Subject: Viridian Note 00422: Photovoltaic Display Screens
- Key concepts
- PV-TV, see-through solar panels,
projection display screens
- Attention Conservation Notice:
- It's a wacky,
overpriced solar-power knickknack, but every
red-blooded Viridian is bound to want one.
"PaleA.MGX is the latest lamp produced by
Materialise.MGX, a manufacturer based in Belgium.
The lamp is made of epoxy resin, stainless steel and
aluminum, is available in a variety of colors and is
produced using a stereolithography process. (...)
The self extractable file from which the product can
be printed and reproduced is given as a complementary
item to the customers with the purchase of each lamp."
(((No less a publication than the august METROPOLIS,
ladies and gentlemen.)))
"PV-TV: A Multifunctional, Eco-Friendly Building Material
"By Eliza Barclay
Posted July 27, 2004
"A skyscraper's exterior skin adds structural
support and helps maintain the building's internal
temperature; some skins also offer aesthetic value,
shimmering in the light and reflecting the landscape
in pleasing ways. But what if a skyscraper's outside
wrapping could take a more active role in sustaining
the building's operational needs and engaging
"One result might be PV-TV. Developed last year by
the Tokyo-based MSK Corporation in conjunction with
chemical company Kaneka and Japanese architecture firm
Taiyo Industries, this amorphous silicon technology has
a 'three-in-one' functionality: it is able to act as a
glazing element, solar panel, and video display screen." (((Yowza!)))
"The panels, which are 980mm long and 950mm wide,
come in a standard depth of 10mm thick, as well as in
a 13mm-thick, strengthened-glass option.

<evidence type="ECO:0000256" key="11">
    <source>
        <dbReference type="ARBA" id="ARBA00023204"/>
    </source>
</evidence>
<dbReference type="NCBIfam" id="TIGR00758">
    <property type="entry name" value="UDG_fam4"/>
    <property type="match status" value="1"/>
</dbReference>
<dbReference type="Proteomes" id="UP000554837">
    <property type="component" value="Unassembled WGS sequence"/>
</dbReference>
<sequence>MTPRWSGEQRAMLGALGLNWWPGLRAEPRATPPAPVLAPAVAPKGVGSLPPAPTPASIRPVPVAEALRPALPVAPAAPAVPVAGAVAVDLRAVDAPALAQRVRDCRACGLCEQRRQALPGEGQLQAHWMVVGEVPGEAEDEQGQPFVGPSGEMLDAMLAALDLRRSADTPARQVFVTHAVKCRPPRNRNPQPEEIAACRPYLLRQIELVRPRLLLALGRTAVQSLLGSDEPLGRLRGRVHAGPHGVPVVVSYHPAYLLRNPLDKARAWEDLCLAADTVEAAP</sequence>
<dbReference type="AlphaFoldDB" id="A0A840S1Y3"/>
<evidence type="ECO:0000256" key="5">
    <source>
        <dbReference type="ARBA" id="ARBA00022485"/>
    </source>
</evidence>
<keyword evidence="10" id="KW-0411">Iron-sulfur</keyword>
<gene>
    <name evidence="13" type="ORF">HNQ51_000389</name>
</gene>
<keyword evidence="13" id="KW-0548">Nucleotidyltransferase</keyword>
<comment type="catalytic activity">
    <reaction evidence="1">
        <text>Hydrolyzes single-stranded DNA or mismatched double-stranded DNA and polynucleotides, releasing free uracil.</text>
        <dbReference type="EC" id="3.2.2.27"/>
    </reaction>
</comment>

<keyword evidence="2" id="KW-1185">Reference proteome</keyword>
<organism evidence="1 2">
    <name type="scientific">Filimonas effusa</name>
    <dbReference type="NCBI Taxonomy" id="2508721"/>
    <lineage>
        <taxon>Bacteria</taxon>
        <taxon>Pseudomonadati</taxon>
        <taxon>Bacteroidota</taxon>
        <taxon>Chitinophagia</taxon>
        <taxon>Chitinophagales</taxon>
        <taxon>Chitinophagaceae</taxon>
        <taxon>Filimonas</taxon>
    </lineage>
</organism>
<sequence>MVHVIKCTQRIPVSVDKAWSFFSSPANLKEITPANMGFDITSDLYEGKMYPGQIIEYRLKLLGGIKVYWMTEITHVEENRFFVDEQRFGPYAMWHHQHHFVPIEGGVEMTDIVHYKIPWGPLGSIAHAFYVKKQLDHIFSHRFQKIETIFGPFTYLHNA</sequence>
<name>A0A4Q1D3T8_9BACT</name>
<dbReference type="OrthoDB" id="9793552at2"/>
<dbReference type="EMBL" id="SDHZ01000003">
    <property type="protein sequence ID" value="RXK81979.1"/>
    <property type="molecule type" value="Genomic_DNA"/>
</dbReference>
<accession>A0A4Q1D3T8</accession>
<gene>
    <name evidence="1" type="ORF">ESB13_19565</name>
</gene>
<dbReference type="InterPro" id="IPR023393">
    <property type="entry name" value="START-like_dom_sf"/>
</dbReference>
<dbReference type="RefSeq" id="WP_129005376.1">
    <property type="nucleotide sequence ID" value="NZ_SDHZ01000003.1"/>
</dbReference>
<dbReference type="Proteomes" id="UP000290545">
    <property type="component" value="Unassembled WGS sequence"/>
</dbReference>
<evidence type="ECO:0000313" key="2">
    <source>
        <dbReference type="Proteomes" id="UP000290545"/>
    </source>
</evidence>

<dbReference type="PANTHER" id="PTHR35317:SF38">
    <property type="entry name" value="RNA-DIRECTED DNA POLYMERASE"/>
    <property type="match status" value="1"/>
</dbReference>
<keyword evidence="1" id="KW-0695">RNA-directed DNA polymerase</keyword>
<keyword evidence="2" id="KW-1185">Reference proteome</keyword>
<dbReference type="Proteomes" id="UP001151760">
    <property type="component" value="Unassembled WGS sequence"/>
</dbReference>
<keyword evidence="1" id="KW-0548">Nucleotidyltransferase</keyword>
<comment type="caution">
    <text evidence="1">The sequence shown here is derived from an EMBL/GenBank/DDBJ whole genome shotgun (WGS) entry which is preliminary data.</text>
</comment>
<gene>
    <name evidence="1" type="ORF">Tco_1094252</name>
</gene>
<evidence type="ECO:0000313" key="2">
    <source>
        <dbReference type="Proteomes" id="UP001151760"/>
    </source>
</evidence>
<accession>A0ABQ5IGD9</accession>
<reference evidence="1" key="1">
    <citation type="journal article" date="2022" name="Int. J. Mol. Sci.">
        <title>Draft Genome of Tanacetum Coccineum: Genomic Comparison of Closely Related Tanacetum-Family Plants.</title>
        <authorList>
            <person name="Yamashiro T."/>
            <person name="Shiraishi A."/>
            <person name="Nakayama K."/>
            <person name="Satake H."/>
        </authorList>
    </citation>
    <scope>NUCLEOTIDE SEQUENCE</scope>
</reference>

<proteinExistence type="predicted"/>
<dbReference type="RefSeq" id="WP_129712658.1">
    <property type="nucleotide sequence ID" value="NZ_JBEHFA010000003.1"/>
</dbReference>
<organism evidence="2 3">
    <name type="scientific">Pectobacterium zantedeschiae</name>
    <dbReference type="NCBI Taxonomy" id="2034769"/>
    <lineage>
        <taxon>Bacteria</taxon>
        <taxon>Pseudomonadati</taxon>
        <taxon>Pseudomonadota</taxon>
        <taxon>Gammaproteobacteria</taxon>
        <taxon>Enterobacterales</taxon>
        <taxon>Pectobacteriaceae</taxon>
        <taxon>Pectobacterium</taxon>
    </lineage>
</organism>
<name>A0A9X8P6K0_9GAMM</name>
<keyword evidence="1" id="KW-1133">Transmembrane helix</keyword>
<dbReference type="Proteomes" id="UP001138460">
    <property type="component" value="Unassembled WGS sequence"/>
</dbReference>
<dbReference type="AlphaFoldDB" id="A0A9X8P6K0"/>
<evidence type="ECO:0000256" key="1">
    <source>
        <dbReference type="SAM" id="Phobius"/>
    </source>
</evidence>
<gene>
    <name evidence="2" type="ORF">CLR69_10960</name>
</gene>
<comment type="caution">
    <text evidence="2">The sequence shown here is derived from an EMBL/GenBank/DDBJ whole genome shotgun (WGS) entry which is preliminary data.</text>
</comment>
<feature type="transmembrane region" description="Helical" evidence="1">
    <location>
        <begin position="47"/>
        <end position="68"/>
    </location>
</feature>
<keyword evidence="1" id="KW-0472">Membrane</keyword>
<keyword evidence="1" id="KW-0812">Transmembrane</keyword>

"As an external glaze, PV-TV allows up to 10% visible
light to be transmitted through the panel. This level
of light transmission is optimal to allow sufficient
light in cloudy conditions while protecting against
excessive solar gain and ultraviolet rays. It can
provide thermal insulation and replace top lights,
eaves, windows, and/or curtain walls.
"As a solar photovoltaic (PV) panel, PV-TV can generate
3.8 watts of electricity per square foot, an above-
average level of efficiency. Furthermore, unlike other
PV systems, these panels are transparent and can be
integrated into almost any part of a building without
obscuring light or ruining the building's aesthetic
appearance, two downsides of conventional PV panels.
(((Oh come on, panels don't "ruin" anybody's
"But PV-TV's most unusual feature is its ability to
act as a full-color internal and external screen.
(((Now we're talkin'. All day they generate energy
and are kind of 90 percent cloudy gray, and then at
night you can beam TV through them!)))
"A picture or advertisement projected from inside a
structure can be seen within that building, with PV-TV
acting as a regular display screen. On the outside of
the building, the material can function as a giant
"Since the PV-TV screens don't have the luminosity
of liquid crystalline or a digital TV screen, they
perform best when there are no other competing light
sources, according to MSK spokeswoman Aya Tanida.
(((All night, they could spew giant copies of
your weblog at awestruck passers-by.)))
"Currently, there are a few projects within Japan
where PV-TV has been applied. One is MSK's own factory
in Nagano, where various components of MSK's solar
modules are manufactured. The factory is now the
world's largest single PV module plant, producing
100 megawatts of energy annually. (((Imagine the
joy of using your solar TV panels to broadcast
the future Hague showtrials of the board of
directors of ExxonMobil.)))
"Though PV-TV has yet to gain popularity outside
of Japan, (((okay, Viridians, go make them trendy)))
MSK still has high hopes for the global market.
The company recently opened an office in London and
says it will heavily market all of its PV products
to European companies. (((Blight-stricken Yankees
are insufficiently cool for this technology.)))
"Could PV-TV have a future in the U.S.? According
to Paul Maycock, of PV Energy Systems, Inc., it is
uncertain. One stumbling block is how difficult it
is to quantify the product's value versus its price.
(((Oh who CARES! It's a projection screen that
generates power!))) (Right now, the technology is
priced at $45 per square foot.) (((Americans still
measure in 'feet.'))) But that said, Maycock adds,
'Whoever heard of a curtain wall that pays for itself?
It's a great idea to do something with the skin of the
building besides just keeping the heat load down.'
O=c=O O=c=O O=c=O O=c=O
AND NOW, A COLOSSAL MUMBAI
SOLAR POWERED HIGHRISE
CURTAIN WALL WILL DISPLAY
BOLLYWOOD SCIENCE FICTION
FILM, "KOI MIL GAYA"
O=c=O O=c=O O=c=O O=c=O